A lot or a little?
The parents' guide to what's in this movie.
What parents need to know
Parents need to know that Inspector Clouseau attempts to go to bed with the comely heroine. A possible rape is made light of. There is a comical revelation of multiple adultery in the household where a murder takes place. There are numerous murders, all slapsticky and practically bloodless.
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What's the story?
Inspector Clouseau (Peter Sellers) is called out to a mansion after the nighttime shooting of a chauffeur, which the audience has seen in the pre-credit sequence was a complicated intrigue involved different men skulking around the estate, just avoiding each other. The dead man was the ex-lover (possibly also the rapist) of the mansion's maid Maria (Elke Sommer), who was found holding the gun over his dead body. She claims she didn't kill him and that she can't remember anything about the fatal shot. Clouseau, immediately smitten, defends Maria. Even when other servants turn up slain around her, nothing convinces Clouseau of her guilt. Instead he insists to the increasingly exasperated Chief Inspector Dreyfus (Herbert Lom) that Maria is covering up for the real murderer, probably a boyfriend. And the only way for Clouseau to find out the truth is to stay near her. At all times.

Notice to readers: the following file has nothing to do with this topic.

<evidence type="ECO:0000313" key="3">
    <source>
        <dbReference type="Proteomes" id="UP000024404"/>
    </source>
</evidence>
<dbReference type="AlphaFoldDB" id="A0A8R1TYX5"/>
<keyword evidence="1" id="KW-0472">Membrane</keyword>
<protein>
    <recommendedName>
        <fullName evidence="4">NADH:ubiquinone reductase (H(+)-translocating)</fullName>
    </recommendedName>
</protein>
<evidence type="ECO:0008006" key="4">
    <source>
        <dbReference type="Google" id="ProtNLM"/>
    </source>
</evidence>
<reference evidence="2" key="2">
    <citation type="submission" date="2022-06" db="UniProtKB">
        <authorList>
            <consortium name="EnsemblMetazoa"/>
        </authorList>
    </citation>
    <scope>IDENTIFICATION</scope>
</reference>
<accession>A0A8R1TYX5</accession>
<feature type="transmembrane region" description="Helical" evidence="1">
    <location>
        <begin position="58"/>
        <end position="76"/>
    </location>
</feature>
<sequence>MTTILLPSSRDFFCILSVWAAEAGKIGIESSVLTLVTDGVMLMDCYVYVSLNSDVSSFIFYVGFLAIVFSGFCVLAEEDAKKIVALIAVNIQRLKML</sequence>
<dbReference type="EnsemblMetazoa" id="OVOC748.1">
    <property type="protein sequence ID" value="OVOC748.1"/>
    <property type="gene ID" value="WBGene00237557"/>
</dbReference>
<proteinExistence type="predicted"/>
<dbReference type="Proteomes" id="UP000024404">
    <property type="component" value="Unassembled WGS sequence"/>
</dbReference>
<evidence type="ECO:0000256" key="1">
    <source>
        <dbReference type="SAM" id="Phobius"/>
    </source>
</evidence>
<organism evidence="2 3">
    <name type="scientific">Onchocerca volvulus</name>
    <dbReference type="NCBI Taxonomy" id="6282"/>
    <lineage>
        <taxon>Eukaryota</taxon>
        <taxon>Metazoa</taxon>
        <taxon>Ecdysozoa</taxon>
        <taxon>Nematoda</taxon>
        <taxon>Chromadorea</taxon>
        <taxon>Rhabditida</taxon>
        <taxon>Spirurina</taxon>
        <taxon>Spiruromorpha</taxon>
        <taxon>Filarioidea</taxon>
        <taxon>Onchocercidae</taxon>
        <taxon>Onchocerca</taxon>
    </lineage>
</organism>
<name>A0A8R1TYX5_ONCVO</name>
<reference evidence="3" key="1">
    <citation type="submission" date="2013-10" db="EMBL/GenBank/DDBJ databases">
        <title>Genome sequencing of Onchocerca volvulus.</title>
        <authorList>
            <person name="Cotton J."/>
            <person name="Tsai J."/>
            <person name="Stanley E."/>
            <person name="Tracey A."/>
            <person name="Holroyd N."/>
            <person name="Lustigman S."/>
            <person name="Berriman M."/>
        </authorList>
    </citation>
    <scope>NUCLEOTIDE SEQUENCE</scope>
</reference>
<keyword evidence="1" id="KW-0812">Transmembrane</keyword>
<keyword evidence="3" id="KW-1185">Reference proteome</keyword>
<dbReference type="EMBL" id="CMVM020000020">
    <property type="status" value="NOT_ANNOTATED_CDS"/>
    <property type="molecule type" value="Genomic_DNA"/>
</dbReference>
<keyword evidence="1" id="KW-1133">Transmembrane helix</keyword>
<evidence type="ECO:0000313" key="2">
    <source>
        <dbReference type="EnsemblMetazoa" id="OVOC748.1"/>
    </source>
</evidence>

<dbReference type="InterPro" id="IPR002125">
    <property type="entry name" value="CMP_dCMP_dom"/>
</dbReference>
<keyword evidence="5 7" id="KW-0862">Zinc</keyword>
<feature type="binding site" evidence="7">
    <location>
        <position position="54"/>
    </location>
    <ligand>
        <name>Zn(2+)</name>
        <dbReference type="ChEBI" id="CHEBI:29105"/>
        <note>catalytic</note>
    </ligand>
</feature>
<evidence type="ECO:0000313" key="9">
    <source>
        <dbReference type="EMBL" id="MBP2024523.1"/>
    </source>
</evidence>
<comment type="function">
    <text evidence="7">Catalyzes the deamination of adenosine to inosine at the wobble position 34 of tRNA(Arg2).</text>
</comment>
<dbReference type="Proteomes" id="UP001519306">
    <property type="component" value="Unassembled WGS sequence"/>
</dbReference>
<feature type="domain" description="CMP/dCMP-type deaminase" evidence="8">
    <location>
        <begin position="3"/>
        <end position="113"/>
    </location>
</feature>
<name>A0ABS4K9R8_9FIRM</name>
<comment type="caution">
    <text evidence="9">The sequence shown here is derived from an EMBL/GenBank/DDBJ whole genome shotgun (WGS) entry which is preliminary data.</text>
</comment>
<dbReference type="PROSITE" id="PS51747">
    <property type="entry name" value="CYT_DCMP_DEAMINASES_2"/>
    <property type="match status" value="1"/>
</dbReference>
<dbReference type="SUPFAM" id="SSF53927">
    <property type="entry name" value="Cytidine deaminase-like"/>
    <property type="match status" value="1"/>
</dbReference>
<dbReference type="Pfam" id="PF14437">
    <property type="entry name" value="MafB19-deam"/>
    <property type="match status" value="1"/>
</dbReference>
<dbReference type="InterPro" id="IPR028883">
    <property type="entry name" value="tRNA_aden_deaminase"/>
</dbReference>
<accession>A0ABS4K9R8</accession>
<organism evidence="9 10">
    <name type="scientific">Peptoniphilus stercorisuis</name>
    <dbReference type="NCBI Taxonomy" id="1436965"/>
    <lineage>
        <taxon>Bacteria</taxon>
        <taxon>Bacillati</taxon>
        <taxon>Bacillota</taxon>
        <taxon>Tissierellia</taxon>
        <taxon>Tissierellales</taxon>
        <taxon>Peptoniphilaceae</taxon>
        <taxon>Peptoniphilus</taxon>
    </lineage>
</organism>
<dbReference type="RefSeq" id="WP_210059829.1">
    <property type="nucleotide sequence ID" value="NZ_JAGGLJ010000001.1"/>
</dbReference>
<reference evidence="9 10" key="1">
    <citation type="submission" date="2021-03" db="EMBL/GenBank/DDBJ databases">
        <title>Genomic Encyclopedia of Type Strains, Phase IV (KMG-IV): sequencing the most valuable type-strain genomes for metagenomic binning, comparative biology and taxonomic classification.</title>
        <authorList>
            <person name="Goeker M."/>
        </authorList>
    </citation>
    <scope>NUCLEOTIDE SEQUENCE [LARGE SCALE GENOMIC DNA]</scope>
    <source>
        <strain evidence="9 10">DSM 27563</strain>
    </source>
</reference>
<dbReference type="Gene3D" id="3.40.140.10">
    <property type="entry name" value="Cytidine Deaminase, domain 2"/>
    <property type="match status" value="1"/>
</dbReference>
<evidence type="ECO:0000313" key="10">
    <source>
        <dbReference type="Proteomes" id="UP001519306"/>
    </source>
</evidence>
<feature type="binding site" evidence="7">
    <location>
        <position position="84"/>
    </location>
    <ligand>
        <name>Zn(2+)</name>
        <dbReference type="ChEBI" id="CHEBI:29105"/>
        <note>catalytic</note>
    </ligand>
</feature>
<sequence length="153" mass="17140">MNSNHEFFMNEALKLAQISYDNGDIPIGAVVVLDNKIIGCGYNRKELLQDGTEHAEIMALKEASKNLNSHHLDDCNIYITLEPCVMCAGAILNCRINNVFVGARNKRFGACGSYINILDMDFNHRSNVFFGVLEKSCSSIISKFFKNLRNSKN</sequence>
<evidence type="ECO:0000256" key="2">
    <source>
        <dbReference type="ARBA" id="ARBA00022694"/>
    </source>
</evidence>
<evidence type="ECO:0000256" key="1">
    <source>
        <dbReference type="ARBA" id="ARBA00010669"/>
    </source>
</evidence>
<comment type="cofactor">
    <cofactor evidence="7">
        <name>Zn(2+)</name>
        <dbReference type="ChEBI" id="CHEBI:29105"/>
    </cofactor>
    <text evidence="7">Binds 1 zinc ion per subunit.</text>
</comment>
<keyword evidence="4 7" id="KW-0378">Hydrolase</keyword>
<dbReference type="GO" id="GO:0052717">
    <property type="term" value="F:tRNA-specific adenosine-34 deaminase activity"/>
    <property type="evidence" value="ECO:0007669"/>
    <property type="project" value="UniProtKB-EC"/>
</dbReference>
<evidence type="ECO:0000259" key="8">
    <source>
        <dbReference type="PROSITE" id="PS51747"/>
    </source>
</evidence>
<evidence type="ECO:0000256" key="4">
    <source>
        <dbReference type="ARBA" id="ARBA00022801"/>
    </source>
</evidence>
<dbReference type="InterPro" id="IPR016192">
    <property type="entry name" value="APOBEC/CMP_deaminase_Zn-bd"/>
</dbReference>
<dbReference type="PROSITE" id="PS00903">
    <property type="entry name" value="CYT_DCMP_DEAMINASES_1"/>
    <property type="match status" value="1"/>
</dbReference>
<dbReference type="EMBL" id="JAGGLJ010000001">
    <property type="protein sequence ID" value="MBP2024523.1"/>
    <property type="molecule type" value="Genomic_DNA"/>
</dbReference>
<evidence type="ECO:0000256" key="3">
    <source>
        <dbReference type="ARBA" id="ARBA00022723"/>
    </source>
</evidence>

Is it any good?
Sellers, naturally, is a riot. This was the second Pink Panther feature, and the one that set up all the elements that would become familiar: disaster-causing Inspector Clouseau, his wrathful chief Dreyfus, his attack-ready manservant Cato. Clouseau was just a scene-stealing supporting role in The Pink Panther; here, he's in the limelight. And Clouseau's blinding crush on Maria provides a stronger motivation for the detective's refusal to indict the maid than just sheer arrogance and stupidity.
Nobody watches Inspector Clouseau movies for the plots, although this one is a bit more story-driven and actor-centered than most of them, and its slapstick had not yet reached the epic-scale stunt proportions of the later movies. In fact, A SHOT IN THE DARK is based on stage play about a foolish judge, which was retro-fitted as a vehicle for the bungling detective character. It's not at all stagey, and the cast is a great display of star power. This may be the most exposure young kids get to British actor George Sanders, here playing Maria's aristocratic employer Ballon. A specialist in playing suave English cads and blackmailers, Sanders' distinctive voice and mannerisms were copied in countless cartoons for decades.
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